By Eric Ziribagwa Ogott
Estimates suggest the economic cost of lost learning from the Covid-19 crisis will run into trillions of US dollars if corrective action is not urgently taken. While many other sectors
have rebounded when lockdowns eased, the damage to children’s education is likely to
reduce their wellbeing and productivity.
This consequently makes education disruption one of the biggest threats to medium-and long-term recovery unless governments act swiftly.
For children to learn and thrive, this further calls for urgent recovery efforts,
rethinking, and resetting education provision.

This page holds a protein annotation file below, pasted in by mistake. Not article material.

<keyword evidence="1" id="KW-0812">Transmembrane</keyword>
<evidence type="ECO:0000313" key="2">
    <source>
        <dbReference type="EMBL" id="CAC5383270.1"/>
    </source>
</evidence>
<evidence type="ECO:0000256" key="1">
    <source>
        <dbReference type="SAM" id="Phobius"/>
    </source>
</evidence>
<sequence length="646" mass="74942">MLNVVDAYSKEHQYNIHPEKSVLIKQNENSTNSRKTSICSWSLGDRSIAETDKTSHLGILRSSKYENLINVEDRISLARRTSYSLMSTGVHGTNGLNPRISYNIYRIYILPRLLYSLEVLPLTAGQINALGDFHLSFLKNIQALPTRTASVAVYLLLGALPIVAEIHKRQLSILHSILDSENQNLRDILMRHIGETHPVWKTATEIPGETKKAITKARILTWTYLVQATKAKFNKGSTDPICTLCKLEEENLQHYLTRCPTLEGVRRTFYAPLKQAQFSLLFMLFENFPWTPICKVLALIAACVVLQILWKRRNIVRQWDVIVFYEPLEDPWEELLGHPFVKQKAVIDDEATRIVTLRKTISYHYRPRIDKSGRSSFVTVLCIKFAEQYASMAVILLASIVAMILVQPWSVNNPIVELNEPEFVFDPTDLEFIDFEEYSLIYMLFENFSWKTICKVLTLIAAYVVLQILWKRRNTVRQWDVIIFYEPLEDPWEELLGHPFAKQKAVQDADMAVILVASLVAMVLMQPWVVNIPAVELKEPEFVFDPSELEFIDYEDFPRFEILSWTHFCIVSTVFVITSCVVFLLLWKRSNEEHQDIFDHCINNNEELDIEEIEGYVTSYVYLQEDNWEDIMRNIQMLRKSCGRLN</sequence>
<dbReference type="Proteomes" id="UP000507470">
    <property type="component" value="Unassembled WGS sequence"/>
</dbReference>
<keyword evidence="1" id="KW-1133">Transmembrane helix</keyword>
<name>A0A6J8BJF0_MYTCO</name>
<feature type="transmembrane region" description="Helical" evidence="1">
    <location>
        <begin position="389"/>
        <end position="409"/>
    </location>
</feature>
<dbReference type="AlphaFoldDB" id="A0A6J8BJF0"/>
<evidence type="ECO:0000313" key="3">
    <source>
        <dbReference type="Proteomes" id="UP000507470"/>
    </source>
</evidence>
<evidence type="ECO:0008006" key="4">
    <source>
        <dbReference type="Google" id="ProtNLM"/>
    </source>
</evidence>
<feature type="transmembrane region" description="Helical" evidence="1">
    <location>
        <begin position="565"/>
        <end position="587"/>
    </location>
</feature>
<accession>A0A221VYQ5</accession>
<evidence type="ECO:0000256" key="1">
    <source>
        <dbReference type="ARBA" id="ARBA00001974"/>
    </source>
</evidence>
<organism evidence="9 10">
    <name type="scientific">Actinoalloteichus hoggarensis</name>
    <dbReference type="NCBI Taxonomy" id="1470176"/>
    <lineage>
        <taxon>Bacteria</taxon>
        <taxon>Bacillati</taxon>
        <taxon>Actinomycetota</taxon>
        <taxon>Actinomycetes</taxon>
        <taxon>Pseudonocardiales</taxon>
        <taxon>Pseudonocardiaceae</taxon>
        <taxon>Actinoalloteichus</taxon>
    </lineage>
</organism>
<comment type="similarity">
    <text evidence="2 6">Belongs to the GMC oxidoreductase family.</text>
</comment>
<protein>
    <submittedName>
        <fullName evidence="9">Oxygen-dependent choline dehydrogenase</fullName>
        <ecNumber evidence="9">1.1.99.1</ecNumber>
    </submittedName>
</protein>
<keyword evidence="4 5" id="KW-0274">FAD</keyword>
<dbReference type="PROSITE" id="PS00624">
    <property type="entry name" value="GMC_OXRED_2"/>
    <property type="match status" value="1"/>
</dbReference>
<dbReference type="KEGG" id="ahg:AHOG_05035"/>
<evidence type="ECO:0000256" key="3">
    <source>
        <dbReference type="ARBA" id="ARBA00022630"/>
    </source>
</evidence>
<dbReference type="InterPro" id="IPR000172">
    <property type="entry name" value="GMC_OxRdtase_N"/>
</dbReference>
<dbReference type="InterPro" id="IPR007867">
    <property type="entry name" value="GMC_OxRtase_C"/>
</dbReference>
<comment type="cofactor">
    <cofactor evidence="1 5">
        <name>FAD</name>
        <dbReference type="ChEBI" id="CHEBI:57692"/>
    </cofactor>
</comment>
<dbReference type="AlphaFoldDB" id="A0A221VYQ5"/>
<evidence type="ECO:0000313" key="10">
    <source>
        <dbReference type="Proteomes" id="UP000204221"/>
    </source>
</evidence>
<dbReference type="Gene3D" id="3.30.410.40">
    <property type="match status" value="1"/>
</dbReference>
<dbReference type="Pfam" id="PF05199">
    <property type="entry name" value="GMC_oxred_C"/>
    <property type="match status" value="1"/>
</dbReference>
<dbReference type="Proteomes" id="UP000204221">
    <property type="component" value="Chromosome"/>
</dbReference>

With the aid of the Foreign, Commonwealth & Development Office – What Works Hub, Zizi Afrique Foundation is hosting a regional convening to talk about Foundational
Learning & Numeracy in Sub-Saharan Africa in association with the British Council, the Education Development Trust, Global Education Evidence Advisory Panel (GEEAP), and
Education Evidence for Action (EE4A). Academics, data producers, decision-makers, and scholars from Kenya, Uganda, Tanzania, Rwanda, Ghana, Malawi, and Sierra Leone will
be among the participants. Numerous representatives from African education ministries